William Eichler 06 July 2022

Disabled benefit claimants forced to wait five months for first payment

Disabled benefit claimants forced to wait five months for first payment image
Image: VGstockstudio/Shutterstock.com.

Benefit claimants applying for disability support are waiting around five months on average to be awarded their first payment, financial experts have revealed.

A new study by the Institute for Fiscal Studies (IFS) has found that the median wait time between applying for and receiving disability benefits is now 20 weeks, meaning half of those who apply are forced to wait even longer than this.

The IFS also found that the number of people on disability benefits has been ‘steadily rising’ – from 2% of the working-age population in the early 1990s (591,000) to 6% in 2020–21 (2.2 million).

The think tank also found that spending on disability benefits has ‘markedly increased’ despite the Government’s efforts to reduce this with the move to personal independence payments (PIP) in 2012.

The introduction of PIPs was intended to reduce spending on disability benefits by 20%. However, spending just prior to the pandemic was around £11bn per year, whereas forecasts from before the reform had expected it to be around £6.5bn.

Tom Waters, a senior research economist at IFS and an author of the paper, said: ‘Of those with the lowest material living standards, about a third are both disabled and not getting disability benefits. These people are, compared with other disabled people, disproportionately likely to be single, female, less formally educated, and not in paid work.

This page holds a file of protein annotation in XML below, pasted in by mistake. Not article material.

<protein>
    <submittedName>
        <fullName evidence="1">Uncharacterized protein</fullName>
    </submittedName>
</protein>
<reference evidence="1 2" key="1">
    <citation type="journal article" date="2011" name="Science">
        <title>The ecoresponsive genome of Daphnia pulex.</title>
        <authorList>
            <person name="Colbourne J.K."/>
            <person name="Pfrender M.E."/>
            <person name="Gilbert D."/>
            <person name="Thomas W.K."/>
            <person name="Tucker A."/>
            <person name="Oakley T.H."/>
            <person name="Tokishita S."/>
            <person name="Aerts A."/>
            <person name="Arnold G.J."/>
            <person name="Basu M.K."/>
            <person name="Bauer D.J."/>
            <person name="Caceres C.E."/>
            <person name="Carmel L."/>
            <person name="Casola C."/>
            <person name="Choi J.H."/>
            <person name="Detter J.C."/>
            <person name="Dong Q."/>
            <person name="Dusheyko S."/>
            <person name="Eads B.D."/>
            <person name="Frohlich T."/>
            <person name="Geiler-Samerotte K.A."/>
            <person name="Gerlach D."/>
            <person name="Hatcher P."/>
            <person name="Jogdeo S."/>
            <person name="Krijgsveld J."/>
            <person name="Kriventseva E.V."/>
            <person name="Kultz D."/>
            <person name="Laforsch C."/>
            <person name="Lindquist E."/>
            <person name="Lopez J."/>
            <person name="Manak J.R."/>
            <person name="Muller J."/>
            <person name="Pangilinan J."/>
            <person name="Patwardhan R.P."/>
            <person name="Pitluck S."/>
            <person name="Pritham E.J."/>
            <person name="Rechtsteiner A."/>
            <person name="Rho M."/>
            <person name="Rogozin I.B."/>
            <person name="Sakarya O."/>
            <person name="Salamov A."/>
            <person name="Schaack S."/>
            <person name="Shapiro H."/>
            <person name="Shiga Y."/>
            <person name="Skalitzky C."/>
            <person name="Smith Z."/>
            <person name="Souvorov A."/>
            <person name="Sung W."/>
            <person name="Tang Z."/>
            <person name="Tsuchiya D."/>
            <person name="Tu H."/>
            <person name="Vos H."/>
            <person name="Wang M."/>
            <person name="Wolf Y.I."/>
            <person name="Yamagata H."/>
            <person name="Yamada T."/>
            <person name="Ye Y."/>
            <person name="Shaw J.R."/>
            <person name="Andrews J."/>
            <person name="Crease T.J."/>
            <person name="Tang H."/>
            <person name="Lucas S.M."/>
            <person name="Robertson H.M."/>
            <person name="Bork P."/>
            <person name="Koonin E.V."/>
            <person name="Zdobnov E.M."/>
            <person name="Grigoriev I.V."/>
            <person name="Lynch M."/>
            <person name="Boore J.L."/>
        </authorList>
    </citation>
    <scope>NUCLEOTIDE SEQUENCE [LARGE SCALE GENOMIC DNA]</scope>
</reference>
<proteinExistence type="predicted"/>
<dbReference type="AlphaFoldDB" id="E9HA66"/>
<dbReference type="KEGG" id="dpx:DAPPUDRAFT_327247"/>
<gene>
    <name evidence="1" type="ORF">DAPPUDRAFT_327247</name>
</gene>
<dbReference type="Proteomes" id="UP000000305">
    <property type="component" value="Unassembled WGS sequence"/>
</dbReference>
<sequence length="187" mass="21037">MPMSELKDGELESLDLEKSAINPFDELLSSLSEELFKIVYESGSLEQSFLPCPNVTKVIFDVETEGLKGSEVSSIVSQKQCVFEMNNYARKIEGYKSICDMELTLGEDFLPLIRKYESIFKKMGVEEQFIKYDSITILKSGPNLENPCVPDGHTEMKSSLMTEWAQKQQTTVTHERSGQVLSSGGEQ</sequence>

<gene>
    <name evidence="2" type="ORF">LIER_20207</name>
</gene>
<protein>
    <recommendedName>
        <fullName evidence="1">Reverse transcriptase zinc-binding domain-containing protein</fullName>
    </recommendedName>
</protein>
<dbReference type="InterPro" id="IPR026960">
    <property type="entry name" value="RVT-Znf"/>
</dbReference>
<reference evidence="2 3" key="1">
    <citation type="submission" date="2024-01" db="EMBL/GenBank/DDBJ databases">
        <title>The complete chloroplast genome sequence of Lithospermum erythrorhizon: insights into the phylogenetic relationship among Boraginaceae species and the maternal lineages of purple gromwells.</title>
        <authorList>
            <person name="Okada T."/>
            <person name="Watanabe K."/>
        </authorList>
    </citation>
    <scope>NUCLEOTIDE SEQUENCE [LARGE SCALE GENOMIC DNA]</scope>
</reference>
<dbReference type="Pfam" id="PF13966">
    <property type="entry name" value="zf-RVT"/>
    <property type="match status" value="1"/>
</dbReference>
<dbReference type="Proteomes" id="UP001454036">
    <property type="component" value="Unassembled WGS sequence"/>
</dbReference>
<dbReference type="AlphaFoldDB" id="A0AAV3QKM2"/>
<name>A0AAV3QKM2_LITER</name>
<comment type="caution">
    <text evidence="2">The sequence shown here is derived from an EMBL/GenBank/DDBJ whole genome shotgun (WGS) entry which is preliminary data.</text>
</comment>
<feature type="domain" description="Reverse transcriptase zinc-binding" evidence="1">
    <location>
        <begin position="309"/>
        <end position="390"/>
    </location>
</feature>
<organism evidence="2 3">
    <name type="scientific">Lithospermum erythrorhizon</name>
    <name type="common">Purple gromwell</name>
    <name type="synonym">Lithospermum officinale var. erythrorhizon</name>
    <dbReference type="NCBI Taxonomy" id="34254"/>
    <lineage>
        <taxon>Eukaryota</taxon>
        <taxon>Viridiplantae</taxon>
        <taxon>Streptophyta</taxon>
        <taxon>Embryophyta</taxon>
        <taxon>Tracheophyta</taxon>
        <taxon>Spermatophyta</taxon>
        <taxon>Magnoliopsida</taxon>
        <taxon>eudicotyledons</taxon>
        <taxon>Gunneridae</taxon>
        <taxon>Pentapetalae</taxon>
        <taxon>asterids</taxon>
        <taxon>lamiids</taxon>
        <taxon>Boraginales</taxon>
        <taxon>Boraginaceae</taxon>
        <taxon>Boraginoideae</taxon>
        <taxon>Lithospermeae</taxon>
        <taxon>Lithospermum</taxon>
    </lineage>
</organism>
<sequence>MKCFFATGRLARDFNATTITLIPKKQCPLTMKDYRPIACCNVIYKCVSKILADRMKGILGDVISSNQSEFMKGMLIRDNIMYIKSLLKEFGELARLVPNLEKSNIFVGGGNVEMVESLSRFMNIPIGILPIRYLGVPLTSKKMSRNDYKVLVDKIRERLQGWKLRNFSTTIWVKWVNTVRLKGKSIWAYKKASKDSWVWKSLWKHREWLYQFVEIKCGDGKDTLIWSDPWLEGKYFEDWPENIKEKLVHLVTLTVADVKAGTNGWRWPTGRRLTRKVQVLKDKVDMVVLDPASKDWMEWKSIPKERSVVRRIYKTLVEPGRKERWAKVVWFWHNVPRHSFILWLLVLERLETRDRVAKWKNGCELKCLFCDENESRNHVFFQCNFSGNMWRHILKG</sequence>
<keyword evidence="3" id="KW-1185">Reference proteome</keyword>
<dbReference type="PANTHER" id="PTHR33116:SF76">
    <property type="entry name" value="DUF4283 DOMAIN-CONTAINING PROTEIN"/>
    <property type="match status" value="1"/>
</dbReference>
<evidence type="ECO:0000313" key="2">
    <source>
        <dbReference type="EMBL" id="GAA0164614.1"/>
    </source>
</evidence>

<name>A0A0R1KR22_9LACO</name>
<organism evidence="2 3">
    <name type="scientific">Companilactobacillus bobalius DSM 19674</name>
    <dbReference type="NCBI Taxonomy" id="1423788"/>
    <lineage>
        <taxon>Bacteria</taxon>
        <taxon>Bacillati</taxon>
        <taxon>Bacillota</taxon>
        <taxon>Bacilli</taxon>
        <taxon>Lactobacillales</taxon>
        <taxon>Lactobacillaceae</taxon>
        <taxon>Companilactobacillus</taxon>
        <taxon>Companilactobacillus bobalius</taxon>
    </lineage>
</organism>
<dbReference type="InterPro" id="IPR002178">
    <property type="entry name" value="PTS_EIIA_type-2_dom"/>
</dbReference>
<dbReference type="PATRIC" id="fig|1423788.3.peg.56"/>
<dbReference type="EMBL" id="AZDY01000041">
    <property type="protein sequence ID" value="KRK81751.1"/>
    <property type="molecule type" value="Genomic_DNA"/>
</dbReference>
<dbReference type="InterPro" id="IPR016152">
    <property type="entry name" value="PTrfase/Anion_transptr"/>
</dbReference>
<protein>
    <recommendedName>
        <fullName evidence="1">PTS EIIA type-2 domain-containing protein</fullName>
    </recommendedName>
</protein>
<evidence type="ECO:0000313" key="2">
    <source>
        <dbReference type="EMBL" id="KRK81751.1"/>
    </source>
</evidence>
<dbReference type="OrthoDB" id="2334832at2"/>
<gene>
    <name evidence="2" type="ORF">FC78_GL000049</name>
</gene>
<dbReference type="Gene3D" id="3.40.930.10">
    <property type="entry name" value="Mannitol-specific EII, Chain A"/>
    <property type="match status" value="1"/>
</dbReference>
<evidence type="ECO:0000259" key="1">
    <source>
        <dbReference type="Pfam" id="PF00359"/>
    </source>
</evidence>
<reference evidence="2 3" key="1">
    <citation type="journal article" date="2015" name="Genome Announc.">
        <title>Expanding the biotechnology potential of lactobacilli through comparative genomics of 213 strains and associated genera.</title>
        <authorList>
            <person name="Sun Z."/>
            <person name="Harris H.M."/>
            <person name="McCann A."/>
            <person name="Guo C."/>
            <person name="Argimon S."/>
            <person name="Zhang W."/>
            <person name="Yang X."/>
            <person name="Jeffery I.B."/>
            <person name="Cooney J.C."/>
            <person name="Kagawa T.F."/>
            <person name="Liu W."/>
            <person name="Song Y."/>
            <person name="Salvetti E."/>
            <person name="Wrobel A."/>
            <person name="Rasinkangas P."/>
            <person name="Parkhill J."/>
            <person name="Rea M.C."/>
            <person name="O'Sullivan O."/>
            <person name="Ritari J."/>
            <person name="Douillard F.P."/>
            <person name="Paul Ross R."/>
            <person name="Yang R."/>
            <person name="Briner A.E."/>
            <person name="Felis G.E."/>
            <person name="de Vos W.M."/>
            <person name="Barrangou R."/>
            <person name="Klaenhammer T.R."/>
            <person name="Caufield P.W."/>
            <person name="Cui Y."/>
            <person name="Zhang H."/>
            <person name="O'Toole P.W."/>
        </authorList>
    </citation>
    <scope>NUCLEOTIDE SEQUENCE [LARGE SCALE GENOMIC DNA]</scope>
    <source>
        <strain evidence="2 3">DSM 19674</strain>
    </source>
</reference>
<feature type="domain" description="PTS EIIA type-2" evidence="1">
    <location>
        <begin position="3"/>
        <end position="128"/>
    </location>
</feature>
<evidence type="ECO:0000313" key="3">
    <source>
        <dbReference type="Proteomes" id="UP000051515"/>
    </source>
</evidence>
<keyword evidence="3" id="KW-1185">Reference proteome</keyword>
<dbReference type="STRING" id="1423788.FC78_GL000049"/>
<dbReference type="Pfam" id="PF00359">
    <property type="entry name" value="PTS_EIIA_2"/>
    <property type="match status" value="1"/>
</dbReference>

‘In some cases, they do not receive disability benefits because their condition is not of the sort or severity that the disability benefit system supports. Others will be eligible but not claim – perhaps because they find the application process too difficult. But some will simply be waiting to receive their benefits – median waiting times are now about five months. As recently as 2018, the average wait time was three months.’

Peter Matejic, deputy director of evidence and impact at the Joseph Rowntree Foundation, commented: ‘Most people would be shocked to learn people living with serious health conditions are waiting on average five months for life-changing financial support, with half facing longer wait times than this.

‘There is clear evidence disabled people face a higher cost of living. Delays this long are likely to have led many to go without essentials like food or basic hygiene in the cost-of-living crisis.

‘The majority of the most deprived disabled people are not on disability benefits. Some of this will be due to ineligibility for support or choosing not to apply, but it is also likely that having to wait almost half a year for payments to start will lead to frustrated claimants giving up and not getting the cash they are entitled to.

‘A just, compassionate society would not have people living with a disability being more likely to be in poverty than people who aren’t disabled. Yet, nearly half of everyone in poverty is either disabled or lives with a disabled person. This shows that the benefits system must fundamentally change, so it properly supports the millions of disabled people in this country.’

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